The Cliff of Recovery

The struggles of eating disorders and the journey of recovery

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The Cliff of Recovery

Eating disorders are sometimes compared to the feeling people afraid of heights experience when they stand on the edge of a cliff.

Eating disorders are sometimes compared to the feeling people afraid of heights experience when they stand on the edge of a cliff.

Rebekah Sems

Eating disorders are sometimes compared to the feeling people afraid of heights experience when they stand on the edge of a cliff.

Rebekah Sems

Rebekah Sems

Eating disorders are sometimes compared to the feeling people afraid of heights experience when they stand on the edge of a cliff.

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Imagine being afraid of heights and having to go stand on the edge of the cliff three times a day. This type of fear is a reality for individuals struggling with eating disorders. My friend, who wishes to stay anonymous, is in recovery from anorexia nervosa and has agreed to share her story with me. Obviously, this is a sensitive topic but an important one that is not talked about openly, especially at Westminster.

My friend, who will go by the name of Rene, found herself sitting in a Westminster health class listening to the teacher talk about eating disorders.

“I remember sitting there and thinking, being underweight and having to gain weight sounds like such a nice problem to have. I was super insecure at the time about my weight so not having to worry about losing weight and instead being underweight seemed great,” said Rene.

Rene’s self-image began deteriorating over the coming weeks as she found herself thinking and worrying more about food and her weight. She began to obsess over assignments in class that involved calorie counting and learning how to avoid certain foods.

“I think that [health] class can be a really helpful and good class to take for most people, but I was already heading down this path, so it encouraged and intensified a lot of negative thoughts,” said Rene.

As the weeks progressed, Rene started restricting her diet and over the summer began to lose weight. Anorexia nervosa is connected to the fear of gaining weight and therefore, results in restricting foods and over-exercising to prevent weight gain. However, weight loss is just one of the many symptoms of the disorder and oftentimes, individuals can struggle without others even noticing any physical changes.

Eventually, Rene started attending therapy for help and was sent to residential treatment where she began her journey of recovery.

“When you’re caught in something like an eating disorder or any other addiction, it is impossible to get out of the behaviors by yourself. I remember feeling completely lost, confused, and always anxious. I knew that I needed to stop, but I felt powerless to do that,” said Rene.

In treatment, Rene met other girls who understood her struggle and were also in recovery. Some were in recovery from anorexia, while others dealt with bulimia, binging, and some struggled with all three. Sadly, the group home she lived in was almost always full of girls aging from 12 to 17.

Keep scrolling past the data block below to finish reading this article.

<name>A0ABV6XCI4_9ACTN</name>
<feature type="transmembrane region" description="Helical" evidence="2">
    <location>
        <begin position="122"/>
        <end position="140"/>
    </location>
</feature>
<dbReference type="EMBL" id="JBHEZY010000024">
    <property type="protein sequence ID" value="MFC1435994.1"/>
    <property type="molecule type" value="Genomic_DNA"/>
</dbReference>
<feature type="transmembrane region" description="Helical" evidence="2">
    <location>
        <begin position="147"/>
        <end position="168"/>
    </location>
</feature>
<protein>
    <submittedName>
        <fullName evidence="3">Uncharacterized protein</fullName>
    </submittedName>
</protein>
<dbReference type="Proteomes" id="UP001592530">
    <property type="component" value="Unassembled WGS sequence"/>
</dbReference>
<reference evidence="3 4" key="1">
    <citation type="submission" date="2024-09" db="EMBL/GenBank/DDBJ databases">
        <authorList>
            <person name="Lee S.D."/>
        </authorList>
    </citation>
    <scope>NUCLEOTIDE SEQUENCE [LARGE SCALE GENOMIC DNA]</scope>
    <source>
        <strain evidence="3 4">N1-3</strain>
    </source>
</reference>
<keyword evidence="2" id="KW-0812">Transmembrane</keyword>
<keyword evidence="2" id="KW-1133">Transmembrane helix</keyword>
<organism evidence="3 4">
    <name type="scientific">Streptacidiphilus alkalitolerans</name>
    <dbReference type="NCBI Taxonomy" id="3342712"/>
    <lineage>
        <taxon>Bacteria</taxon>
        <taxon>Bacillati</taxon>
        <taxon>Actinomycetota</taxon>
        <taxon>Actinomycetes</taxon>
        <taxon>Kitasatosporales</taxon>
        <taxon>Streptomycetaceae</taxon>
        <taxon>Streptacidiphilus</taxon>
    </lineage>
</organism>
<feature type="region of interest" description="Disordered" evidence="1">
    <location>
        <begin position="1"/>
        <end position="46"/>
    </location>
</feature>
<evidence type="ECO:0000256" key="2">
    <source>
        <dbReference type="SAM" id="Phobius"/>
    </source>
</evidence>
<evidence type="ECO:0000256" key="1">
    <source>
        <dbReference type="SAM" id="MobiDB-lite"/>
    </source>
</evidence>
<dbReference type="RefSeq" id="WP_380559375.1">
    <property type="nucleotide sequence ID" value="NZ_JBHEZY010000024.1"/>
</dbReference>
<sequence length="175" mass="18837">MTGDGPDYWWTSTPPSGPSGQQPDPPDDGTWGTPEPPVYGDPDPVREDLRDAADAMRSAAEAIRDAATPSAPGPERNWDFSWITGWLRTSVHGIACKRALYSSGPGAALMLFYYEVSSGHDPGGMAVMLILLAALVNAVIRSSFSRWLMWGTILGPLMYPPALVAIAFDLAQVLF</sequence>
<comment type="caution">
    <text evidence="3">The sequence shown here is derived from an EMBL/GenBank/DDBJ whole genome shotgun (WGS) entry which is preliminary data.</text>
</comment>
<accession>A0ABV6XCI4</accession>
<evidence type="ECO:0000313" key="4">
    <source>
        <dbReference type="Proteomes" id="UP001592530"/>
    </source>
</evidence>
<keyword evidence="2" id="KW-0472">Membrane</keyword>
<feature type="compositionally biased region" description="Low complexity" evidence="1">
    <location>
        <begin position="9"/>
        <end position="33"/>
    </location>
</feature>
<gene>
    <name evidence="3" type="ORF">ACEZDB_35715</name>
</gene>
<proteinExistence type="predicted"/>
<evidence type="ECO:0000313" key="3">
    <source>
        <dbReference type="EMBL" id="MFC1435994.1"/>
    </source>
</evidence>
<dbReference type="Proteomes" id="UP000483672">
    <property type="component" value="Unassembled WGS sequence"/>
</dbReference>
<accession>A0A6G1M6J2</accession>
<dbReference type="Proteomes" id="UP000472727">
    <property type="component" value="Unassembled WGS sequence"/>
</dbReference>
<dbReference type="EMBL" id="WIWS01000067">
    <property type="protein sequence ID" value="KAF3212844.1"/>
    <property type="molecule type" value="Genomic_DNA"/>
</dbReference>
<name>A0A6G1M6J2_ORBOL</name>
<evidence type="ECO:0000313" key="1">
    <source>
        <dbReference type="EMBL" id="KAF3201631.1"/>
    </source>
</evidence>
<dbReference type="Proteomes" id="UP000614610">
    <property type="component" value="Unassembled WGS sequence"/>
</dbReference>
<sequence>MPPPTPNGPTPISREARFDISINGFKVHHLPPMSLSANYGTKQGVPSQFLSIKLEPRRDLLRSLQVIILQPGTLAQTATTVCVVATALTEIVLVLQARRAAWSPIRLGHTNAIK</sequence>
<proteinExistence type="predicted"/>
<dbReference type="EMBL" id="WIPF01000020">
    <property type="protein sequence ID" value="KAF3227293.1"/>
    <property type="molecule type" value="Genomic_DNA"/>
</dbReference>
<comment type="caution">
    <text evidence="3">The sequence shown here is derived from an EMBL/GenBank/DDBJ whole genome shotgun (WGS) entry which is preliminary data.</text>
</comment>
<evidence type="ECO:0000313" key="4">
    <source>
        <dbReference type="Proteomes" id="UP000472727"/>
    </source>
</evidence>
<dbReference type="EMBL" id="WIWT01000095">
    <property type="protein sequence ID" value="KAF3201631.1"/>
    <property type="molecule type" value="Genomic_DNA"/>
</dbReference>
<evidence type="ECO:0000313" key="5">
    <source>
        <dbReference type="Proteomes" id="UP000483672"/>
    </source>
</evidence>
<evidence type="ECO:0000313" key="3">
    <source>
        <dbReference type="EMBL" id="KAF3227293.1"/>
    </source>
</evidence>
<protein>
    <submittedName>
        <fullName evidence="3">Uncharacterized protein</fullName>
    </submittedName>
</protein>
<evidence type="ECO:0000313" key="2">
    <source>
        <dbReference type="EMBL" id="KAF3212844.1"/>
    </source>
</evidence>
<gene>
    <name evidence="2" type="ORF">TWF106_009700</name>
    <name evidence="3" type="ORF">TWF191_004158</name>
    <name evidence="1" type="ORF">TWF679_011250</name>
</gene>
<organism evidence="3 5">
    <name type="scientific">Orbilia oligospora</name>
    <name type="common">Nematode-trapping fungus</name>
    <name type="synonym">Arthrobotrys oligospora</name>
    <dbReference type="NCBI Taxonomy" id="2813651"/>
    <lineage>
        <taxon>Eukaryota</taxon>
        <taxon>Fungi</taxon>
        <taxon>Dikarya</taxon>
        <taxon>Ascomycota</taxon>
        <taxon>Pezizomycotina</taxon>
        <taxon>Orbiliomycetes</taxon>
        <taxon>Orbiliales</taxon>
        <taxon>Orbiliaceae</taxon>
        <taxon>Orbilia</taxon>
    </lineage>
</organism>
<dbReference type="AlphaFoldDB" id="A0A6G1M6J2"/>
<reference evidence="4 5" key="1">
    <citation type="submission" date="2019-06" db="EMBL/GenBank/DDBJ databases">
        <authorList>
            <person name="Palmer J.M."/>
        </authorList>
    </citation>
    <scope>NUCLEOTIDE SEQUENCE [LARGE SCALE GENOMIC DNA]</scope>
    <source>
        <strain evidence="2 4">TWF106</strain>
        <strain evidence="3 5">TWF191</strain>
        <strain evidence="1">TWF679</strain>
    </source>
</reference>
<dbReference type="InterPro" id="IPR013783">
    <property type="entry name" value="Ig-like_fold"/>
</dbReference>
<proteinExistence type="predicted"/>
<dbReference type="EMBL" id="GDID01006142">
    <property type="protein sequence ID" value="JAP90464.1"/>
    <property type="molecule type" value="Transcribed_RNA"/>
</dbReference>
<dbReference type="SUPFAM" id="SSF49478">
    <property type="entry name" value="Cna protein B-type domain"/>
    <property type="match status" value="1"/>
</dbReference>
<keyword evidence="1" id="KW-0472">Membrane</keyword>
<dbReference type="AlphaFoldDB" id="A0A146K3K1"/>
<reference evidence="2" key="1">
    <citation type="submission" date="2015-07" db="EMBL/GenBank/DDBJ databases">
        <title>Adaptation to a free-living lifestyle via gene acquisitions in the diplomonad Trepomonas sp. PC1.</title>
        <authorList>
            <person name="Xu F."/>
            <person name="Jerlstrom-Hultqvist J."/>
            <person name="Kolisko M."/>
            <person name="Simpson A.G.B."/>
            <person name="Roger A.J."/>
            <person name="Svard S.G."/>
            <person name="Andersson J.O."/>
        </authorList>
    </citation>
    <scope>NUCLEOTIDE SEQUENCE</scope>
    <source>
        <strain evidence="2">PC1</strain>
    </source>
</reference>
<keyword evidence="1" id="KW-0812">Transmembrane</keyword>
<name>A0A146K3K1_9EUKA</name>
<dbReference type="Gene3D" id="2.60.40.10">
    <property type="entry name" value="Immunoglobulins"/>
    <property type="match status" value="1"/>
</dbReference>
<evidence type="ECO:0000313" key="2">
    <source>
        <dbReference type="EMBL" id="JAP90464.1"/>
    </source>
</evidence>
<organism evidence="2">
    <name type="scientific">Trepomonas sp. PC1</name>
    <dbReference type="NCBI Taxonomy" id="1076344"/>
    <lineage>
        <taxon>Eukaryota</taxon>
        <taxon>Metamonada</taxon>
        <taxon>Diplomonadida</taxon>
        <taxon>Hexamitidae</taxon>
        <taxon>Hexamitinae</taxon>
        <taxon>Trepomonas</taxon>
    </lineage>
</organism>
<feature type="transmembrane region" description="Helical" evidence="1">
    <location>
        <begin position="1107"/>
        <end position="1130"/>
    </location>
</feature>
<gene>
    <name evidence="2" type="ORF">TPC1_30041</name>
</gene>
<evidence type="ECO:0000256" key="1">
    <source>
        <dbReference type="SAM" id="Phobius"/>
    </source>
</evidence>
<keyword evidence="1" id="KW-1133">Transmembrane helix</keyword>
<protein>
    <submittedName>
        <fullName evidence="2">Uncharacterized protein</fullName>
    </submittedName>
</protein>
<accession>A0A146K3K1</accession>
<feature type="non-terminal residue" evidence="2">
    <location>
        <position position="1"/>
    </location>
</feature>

In America, “at least 30 million people of all ages and genders suffer from an eating disorder,” according to the National Association of Anorexia Nervosa and Associated Disorders. This is an incredible amount of people in America and is mostly due to diet culture, photoshopping, and the intense focus on appearance. Also, most people dealing with eating disorders also struggle with anxiety, depression, OCD, social phobia, or other mental health illnesses.

Rene is still in recovery, but she admits that her journey is anything but perfect: “I have come a really long way with my relationship with food, but there are times when old behaviors pop up, and then I have to deal with the repercussions of my actions.”

In a society so fixated on numbers, “good” and “bad” foods, and new fad diets, eating disorders are inevitable. However, that doesn’t mean nothing can be done to lessen their severity and decrease the number of people affected by these eating disorders.

“I think that mental health in general needs to be talked about more openly. Everyone deals with some sort of mental health issue to a certain degree, so people can relate to a certain degree with your struggles. It can be equally as bad, though, to overemphasis disorders and create a society where nobody can do anything because it might ‘trigger’ someone. We have to find a balance where we acknowledge our issues and feel more comfortable talking about them, but also have grace for others who don’t completely get what you’re going through,” said Rene.

Eating disorders are a reality for all people, and that includes students at Westminster, unfortunately. So, talk to someone if you need help, or be the friend that reaches out when you see someone else struggling.

“One of my therapists told me that eating disorders don’t evolve overnight, and they won’t go away overnight either. You need people to support you, check in on you, and talk to you, and you can be that person for someone else, too,” Rene advised.

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